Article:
A group of specialist wool growers whose long-running legal case over wool levies led to Supreme Court judge Bill Wilson's resignation are still waiting for an outcome to their case.
Justice Wilson has been under investigation for alleged misconduct relating to conflicts of interest. His resignation was announced on Thursday.
He was one of the Court of Appeal judges who had overturned a High Court decision that had been made in favour of a saxon sheep breed group.
The group had been seeking compensation from the former Wool Board for its refusal to help the group to fund its marketing plans.
The Saxmere group's subsequent application to the Supreme Court, raising the issue of a possible conflict of interest over Justice Wilson's business relationship with a Wool Board lawyer, led to the judicial inquiry and a decision to return the case to the Court of Appeal for a rehearing.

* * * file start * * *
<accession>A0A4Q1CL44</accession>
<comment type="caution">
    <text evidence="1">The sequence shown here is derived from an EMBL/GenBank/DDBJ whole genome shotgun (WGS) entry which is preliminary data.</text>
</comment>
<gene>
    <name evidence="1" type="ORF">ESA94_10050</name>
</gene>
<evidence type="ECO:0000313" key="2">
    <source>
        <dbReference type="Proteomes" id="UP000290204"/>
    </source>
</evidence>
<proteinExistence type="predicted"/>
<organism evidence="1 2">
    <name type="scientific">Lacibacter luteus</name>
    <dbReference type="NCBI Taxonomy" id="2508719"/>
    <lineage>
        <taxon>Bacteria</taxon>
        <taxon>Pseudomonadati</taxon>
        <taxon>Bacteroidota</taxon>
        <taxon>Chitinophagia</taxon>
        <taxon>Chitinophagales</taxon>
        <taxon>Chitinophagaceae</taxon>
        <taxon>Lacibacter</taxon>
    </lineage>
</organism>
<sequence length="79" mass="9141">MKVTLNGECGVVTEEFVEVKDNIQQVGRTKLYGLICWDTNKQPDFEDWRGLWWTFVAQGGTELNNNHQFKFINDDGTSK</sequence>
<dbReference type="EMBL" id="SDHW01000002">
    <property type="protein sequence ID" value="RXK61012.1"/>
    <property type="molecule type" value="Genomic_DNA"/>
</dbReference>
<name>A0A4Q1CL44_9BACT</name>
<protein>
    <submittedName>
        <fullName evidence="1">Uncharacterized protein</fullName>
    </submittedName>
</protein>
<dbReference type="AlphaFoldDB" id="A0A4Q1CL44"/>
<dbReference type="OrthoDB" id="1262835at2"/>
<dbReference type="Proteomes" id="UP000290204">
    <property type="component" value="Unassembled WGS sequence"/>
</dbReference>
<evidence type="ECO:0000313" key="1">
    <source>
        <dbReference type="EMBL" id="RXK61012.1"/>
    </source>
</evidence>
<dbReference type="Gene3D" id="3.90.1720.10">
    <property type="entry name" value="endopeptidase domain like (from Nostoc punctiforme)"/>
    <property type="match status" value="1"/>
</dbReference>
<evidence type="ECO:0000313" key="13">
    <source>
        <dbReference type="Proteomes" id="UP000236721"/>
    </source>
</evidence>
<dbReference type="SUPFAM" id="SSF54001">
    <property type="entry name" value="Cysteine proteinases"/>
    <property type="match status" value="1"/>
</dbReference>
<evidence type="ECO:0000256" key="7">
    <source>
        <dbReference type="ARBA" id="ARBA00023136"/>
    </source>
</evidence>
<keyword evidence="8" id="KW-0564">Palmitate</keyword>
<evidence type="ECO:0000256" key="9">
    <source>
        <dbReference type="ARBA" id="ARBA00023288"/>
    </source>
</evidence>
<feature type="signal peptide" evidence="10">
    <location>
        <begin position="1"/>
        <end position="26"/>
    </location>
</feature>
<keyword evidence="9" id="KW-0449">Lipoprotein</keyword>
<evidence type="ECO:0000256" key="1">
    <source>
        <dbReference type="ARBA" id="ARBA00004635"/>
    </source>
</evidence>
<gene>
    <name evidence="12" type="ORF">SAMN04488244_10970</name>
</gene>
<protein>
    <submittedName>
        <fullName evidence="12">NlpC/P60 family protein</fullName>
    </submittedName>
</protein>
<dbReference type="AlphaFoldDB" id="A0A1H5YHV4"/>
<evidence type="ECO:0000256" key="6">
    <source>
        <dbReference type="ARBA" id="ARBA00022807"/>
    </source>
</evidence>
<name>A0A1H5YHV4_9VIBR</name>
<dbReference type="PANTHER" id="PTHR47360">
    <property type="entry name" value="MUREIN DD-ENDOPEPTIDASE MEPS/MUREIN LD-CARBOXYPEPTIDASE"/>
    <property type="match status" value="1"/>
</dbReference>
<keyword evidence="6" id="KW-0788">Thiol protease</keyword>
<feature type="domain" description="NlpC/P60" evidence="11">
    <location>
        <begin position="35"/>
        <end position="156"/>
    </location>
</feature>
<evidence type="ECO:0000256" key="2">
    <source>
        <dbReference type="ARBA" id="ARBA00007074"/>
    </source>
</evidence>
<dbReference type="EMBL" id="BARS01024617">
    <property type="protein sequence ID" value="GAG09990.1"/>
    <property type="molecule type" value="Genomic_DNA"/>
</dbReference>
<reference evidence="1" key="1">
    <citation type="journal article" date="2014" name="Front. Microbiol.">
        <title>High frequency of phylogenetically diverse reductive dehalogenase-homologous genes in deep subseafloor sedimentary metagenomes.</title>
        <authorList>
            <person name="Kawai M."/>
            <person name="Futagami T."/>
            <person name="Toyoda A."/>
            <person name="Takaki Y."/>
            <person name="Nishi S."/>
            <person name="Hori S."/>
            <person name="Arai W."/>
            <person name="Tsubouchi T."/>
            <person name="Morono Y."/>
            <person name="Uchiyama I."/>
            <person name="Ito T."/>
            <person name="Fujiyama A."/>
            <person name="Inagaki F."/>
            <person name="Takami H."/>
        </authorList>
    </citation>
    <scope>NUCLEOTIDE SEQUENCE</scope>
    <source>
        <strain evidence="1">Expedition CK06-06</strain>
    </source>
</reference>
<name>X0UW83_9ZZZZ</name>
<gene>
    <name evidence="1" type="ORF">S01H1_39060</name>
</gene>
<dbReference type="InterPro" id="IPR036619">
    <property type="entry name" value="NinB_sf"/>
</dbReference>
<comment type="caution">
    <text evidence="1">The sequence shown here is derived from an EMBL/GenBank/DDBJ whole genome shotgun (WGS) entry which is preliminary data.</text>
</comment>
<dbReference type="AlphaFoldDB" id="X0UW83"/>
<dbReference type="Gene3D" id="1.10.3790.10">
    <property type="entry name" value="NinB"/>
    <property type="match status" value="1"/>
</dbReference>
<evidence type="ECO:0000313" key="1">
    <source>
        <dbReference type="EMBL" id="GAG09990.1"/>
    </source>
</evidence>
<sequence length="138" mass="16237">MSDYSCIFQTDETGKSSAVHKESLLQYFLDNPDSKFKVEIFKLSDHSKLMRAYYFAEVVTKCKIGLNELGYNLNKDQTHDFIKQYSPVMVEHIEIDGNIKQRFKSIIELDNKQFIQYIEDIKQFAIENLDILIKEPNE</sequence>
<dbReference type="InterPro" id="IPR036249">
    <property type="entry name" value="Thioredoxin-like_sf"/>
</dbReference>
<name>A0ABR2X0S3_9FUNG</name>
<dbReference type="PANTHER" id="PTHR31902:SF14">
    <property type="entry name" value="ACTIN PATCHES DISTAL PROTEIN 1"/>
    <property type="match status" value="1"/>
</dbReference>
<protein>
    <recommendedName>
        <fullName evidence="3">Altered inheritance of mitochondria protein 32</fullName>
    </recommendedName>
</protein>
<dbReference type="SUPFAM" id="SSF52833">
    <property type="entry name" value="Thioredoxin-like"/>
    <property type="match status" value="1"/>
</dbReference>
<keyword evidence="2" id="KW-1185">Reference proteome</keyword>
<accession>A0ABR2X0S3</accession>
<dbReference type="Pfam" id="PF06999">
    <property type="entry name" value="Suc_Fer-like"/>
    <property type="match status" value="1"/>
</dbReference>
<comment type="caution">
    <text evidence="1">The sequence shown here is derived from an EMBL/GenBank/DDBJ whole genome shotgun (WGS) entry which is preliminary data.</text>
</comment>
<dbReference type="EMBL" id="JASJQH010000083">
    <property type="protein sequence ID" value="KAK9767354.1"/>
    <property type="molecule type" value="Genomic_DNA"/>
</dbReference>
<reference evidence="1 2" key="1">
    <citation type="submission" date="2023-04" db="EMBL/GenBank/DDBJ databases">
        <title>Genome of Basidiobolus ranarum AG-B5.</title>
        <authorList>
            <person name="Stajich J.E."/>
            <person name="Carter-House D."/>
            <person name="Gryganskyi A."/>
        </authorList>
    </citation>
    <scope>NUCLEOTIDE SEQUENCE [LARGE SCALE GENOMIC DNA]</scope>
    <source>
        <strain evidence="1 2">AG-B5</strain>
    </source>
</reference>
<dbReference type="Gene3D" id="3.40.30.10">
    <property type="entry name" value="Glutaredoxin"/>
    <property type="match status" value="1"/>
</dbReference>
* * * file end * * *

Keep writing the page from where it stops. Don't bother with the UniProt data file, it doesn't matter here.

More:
That took place at the end of June, and the Court of Appeal has still to release a decision.
One of the wool growers involved, Peter Radford of the Escorial wool company, says they are hoping to have a result soon.
He says for them the case has never been about Justice Wilson, but about recovering wool levy money which they say the former Wool Board used to fund rivals in the merino industry.
Meanwhile the manager of the company put in place to wind up the remaining business of the Wool Board is also hoping there will be a decision soon on the Court of Appeal re-hearing.
Roger Buchanan of the Disestablishment Company, says it's still holding more than seven million dollars of reserve funds on behalf of 13,000 sheep farmers.
They would be entitled to a share of any money left over, once the legal dispute is finally resolved.